Status Report

STS-105 Status Report #11 – 15 Aug 2001 – 6:00 PM CDT

By SpaceRef Editor
August 15, 2001
Filed under , ,

The hatches swung

closed between Discovery and the International Space Station at 4:52

this afternoon Central time so that the shuttleís cabin pressure could

be lowered in preparation for a space walk Thursday by Dan Barry and

Pat Forrester.

In preparation

for that Extravehicular Activity (EVA), the crew spent part of the day

checking out the suits that will be worn for the planned six and a half

hour excursion to install an ammonia servicing unit on the outside of

the station. It contains spare ammonia that could be used in the stationís

cooling system if needed. They also will attach an experiment to the

station to expose samples of engineering materials to the space environment.

The samples will be returned to Earth for analysis in about a year.

A second space

walk currently is planned for Saturday to hook up heater cables for

the first of several girder-like truss structures, that will be delivered

to the station next year.

Meanwhile, members

of the stationís Expedition Two crew continued the handover of station

operations to their Expedition Three replacements. Throughout the handover,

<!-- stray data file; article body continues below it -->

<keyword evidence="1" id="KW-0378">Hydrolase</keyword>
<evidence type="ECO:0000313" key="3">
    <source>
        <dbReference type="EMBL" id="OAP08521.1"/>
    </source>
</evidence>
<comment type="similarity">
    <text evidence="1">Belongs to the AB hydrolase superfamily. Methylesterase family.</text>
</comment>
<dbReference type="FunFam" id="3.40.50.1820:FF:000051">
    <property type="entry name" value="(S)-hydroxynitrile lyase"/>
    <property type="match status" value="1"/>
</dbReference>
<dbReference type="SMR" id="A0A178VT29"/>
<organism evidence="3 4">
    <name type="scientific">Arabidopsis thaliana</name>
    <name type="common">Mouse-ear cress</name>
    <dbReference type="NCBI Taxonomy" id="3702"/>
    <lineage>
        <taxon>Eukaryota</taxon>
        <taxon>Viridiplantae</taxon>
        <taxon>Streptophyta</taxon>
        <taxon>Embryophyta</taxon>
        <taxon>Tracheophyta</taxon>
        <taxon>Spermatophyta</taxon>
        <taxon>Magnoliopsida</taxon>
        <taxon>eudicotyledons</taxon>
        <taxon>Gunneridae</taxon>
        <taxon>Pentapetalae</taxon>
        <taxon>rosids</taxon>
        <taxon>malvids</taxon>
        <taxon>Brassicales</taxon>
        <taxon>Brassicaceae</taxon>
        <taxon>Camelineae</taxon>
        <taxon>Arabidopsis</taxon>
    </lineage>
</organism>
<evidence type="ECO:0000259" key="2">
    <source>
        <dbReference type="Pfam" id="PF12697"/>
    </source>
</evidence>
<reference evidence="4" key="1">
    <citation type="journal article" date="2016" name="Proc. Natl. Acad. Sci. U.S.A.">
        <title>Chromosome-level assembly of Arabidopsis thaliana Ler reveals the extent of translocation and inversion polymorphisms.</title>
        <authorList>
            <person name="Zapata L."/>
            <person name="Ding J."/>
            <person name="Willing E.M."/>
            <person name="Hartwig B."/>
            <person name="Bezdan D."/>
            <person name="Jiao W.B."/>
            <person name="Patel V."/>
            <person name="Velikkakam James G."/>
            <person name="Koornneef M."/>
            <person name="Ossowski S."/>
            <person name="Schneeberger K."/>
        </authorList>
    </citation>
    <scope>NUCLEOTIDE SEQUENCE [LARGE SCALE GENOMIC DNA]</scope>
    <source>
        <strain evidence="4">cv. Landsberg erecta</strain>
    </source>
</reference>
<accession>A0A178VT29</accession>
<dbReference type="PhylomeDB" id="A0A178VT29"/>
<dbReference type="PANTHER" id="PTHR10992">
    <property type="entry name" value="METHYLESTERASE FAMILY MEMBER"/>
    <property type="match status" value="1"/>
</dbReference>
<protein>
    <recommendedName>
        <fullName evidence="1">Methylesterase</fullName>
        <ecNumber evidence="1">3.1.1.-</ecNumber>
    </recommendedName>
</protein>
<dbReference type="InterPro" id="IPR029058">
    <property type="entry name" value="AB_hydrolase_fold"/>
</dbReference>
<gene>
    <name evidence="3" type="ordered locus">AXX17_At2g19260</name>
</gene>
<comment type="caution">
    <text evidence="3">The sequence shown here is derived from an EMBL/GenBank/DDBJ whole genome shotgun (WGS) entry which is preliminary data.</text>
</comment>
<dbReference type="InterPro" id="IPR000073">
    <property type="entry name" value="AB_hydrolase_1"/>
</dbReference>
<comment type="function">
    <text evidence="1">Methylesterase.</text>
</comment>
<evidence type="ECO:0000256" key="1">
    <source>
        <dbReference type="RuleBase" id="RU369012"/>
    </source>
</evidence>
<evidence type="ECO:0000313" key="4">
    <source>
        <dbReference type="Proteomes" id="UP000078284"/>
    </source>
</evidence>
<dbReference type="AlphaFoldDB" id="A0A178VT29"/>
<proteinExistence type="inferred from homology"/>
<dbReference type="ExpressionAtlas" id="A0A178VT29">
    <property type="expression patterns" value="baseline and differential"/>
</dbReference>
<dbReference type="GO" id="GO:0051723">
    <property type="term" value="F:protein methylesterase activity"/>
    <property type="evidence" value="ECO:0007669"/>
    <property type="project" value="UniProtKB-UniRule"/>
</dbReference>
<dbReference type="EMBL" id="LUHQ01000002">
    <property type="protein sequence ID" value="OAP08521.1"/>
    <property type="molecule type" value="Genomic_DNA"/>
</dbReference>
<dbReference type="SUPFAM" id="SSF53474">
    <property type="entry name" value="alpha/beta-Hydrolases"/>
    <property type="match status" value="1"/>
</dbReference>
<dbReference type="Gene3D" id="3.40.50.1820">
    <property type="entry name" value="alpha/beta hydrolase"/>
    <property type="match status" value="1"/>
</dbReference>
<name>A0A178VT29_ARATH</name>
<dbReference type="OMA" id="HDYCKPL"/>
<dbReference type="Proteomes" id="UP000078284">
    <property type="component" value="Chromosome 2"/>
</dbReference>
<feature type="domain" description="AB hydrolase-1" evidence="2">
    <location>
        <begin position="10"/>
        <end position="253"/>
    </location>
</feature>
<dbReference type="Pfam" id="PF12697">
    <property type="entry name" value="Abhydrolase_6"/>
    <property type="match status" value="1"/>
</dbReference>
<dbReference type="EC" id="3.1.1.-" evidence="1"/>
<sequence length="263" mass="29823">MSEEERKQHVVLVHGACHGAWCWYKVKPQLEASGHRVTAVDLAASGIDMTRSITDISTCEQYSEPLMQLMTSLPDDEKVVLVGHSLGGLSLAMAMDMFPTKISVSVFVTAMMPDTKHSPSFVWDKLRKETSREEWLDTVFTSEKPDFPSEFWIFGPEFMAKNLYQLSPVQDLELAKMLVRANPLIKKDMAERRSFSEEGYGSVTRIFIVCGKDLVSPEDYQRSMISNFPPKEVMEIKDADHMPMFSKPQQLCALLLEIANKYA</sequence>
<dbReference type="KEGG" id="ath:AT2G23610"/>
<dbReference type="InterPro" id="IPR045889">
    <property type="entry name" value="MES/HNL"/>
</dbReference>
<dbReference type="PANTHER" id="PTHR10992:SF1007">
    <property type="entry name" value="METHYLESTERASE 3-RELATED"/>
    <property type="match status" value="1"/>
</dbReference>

the stowage of equipment and supplies inside the Leonardo Multi-Purpose

Logistics Module continued. Some 5,200 pounds of supplies was confirmed

on board the station and will be unpacked and stowed by the Expedition

Three crew after Discovery departs early next week.

Early in the day,

Russian flight controllers completed the reloading of upgraded software

into the computers of the Zvezda module in preparation for next monthís

arrival of a new module to the station, the Russian Docking Compartment,

which will serve as a new docking port for visiting Russian vehicles.

The Russian flight

control team continues to track preparations of a Soyuz spacecraft set

to deliver the next Progress supply vehicle to the station. Launch from

the Baikonur Cosmodrome in Kazakhstan remains targeted for Tuesday with

docking Aug. 23.

Early Thursday

morning, the Expedition Three crew of Frank Culbertson, Vladimir Dezhurov

and Mikhail Tyurin plan to televise a commemorative message marking

the one-thousandth day in space for the International Space Station.

It was Nov. 20, 1998 when the first element ñ Zarya ñ was launched atop

a Proton rocket initiating the construction of the orbiting outpost.

Discovery and

the station are orbiting the Earth every 90 minutes at an average altitude

of 246 statute miles with no systems issues being worked by the flight

control team. The next status report will be issued around 6 a.m. Thursday,

or earlier, if events warrant.

SpaceRef staff editor.